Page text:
8 years ago

Volume 6 Issue 1 - September 2000

  • Text
  • September
  • Toronto
  • October
  • Theatre
  • Jazz
  • Arts
  • Choir
  • Concerts
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  • Wholenote

Me: Music wasn't your

Me: Music wasn't your first 'choice? Alan shrugs, a man whose destiny found him: Mike Colvin, the tenor, he's a nice person, studied immunology, he was in the same class with the guy who found the gene for cystic fibrosis. What can you do? I turn to practical matters: Does stuff ever fall into the pit? Alan thinks about it: Not here, but in Ottawa we had stuff fall. An apprentice stage manager fell right on top of a kid from Calgary and his cello. The National Art Centre's big curtain, it's like strips of saran wrap. There was a plywood strip on the edge of the stage with some microphones on it. We were doing La Belle Helene, the overture - boppity-boppity bop, light stuff. Well, when the curtain went up, so did the plywood and the microphones. The way the curtain works at the NAC, it has to be raised completely before it can be lowered, so it just kept raining microphones and pieces of plywood into the pit. But the show must go on. Me: Do you ever go to the opera just to see the show? Alan is amused: I've never been in the lobby in my entire life, I wouldn't know where to go in. Me: You are principal double bass, what does that mean? POSTSCRIPT: It's a ball The Women's Committee of the Canadian Opera Company is an organization consisting of 260 women dedicated to supporting the opera company and also young singers. It is particularly in the public eye in September because the annual opera ball, one of the Committee's primary fund-raising activities will take place on September 16 at the Sheraton Centre Hotel. The theme of this year's ball is "Dream great dreams'', referring to the dream of an opera house in Toronto. "Dream great dreams" might well be the motto of the Women's Committee. Founded in 1947 by a group of Toronto women that included the late Jean Chalmers, it has succeeded in raising over four million dollars over the course of its existence. While much of that money has gone to support the Canadian Opera Company, including 0,000 raised in 1975 Alan laughs: When I got my first principal job, I wrote to my old teacher who was principal in Philadelphia and asked him the same question. He told me to try not to get in anyone's way (sometimes it happens). In 30-something years I've never gone wrong with his advice. But no, it does mean something. I try to lead by example. If I want them to play soft, I play soft, so they know what's on my mind. At every instant in time you have to make a choice - when, how loud, and included in that is my choice to not be the first one in, to not be heard above my colleagues. It's a personal choice to play softer than someone else, to make a space for something to happen. Me: Do you do bow markings for the scores? Alan laughs: I try to do that so violinists and cellists and conductors don't! But the audience isn't at the opera to see what direction my how's going. Bowing is less of a problem, the hell in the bass section is the pizzicato. Me: Why, is pizzicato more difficult on a bass? Alan explains: No, but any note you play, you can bring all your life's musical experience to that one note. And sometimes you don't have the same musical experience as the guy next to you. With arias, there's a lot of empty space and a lot of bad hand-waving and to rescue the company from the brink of bankruptcy. It also gives twenty scholarships a year to the Opera School at the Faculty of Music at U ofT and administers the ,000 Jean Chalmers scholarship, seven of which have been awarded to outstanding young Canadian singers, including Ben Heppner, Anita Krause and Karina Gauvin. Where does this money come from? The answer is simple. It is earned. The organization and administration of the Opera Ball, a very big job, is all done by the volunteer labour of the committee members. The Committee has two other main fund-raising activities, the Opera Boutique and the art show/sale, both at the Hummingbird Centre. Both of these require plenty of members' time and expertise. The Committee members are now mostly working profes- 38 Wholenote SEPTEMBER 1, 2000 - OCTOBER 7, 2000 one note. The hell for me is that I put everything into that one note. You have to listen. There's a place for every note - like that piano, there's a place for it, not out on the porch, but there's room for it. As principal bass, I do certain things and for me they are very important. The audience can't see it and perhaps the conductor can't see it, but if you did the really, really wrong thing, everyone would see it. Me: You don't mind that nobody ever sees you? Alan assures me: People go to great lengths not to be seen. At La Scala there are great musicians, they go out on the street, no one recognizes them. I'm not offended. Besides, watching us is like watching somebody work on your car; interesting for a few minutes, but you just want to pick it up when it's ready. I remind him: Maestro Bradshaw had the orchestra come on stage to take a bow after Pelleas et Melisande. Alan ruffles at the memory: And what did they see? A bunch of people in black shirts, that's not opera! May I say something to your readers? Me: Certainly. Alan squares himself, as if looking into a TV camera: You haven't come to the opera to see the orchestra. And we're not offended. We LIKE it that way. • 1999's ball, at the Royal York: PHOTO CQWC sional women, often assisted by their husbands. Membership usually is by sponsorship by a member but anyone interested in contributing her time, energy and talent to the Women's Committee and who does not have a friend who is a member should phone the Canadian Opera Company number to enquire about membership. Margo Hunt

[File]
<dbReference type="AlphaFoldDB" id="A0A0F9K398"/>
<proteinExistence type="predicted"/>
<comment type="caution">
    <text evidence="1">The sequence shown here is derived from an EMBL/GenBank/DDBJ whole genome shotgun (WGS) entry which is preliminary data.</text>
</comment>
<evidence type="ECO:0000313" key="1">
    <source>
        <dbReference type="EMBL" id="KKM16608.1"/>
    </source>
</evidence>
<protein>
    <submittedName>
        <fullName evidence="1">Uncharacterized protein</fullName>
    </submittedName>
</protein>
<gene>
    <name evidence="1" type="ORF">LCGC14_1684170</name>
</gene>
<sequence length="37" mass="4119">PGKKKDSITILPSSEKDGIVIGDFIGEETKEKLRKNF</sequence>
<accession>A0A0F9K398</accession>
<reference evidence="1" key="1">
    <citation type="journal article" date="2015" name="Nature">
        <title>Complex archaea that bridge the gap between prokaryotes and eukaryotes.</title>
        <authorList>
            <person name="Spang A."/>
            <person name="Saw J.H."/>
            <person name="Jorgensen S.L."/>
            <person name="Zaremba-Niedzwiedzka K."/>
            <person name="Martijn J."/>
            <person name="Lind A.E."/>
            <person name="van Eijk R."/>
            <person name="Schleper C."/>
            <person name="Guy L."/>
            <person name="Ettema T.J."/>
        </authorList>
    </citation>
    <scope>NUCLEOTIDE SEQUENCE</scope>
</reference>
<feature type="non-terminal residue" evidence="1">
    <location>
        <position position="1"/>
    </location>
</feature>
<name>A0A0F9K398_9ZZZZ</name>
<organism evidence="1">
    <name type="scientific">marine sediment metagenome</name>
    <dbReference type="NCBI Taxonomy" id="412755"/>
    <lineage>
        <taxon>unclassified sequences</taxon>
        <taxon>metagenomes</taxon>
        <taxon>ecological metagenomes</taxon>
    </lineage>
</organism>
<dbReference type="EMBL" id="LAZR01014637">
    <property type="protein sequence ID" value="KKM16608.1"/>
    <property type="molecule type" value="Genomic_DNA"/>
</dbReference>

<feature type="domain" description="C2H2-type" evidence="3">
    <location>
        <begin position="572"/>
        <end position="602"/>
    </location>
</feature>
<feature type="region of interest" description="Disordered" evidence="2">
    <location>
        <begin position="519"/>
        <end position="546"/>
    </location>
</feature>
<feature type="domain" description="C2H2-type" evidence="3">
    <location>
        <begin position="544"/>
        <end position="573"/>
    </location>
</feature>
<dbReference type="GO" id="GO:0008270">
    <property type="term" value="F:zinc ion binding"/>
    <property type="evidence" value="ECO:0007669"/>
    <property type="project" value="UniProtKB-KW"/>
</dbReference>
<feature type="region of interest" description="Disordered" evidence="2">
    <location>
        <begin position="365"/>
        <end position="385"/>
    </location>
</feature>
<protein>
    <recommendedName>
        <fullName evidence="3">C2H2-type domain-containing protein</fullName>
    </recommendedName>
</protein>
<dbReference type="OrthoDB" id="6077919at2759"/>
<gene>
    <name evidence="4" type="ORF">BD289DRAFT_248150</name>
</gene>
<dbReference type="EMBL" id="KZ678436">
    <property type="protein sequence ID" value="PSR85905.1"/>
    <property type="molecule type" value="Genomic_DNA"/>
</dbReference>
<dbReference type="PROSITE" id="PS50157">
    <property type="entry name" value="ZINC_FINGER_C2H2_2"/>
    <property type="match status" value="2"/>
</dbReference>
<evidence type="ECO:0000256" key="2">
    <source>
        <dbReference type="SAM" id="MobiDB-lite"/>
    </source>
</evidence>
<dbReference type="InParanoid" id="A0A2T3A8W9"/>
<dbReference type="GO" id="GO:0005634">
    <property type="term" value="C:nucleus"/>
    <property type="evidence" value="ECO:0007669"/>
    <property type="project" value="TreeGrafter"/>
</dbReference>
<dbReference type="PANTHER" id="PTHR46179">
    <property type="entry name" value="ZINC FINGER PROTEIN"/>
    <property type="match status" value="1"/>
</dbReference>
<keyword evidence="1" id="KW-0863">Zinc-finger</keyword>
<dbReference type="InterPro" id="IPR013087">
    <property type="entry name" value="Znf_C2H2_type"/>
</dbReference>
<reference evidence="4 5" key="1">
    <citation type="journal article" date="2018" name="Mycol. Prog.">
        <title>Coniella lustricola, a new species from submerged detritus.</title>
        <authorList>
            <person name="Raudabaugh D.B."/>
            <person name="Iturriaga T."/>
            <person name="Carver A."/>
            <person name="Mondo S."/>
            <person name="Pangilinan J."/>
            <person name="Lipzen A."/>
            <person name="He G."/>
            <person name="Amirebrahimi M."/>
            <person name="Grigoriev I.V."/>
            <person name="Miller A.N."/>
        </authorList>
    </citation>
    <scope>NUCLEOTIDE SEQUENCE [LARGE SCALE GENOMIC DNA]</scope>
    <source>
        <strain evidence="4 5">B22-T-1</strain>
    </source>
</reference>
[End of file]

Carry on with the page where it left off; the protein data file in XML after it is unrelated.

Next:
WWW re.c SEPTEMBER 1, 2000 - OCTOBER 7, 2000 Wholenote 39

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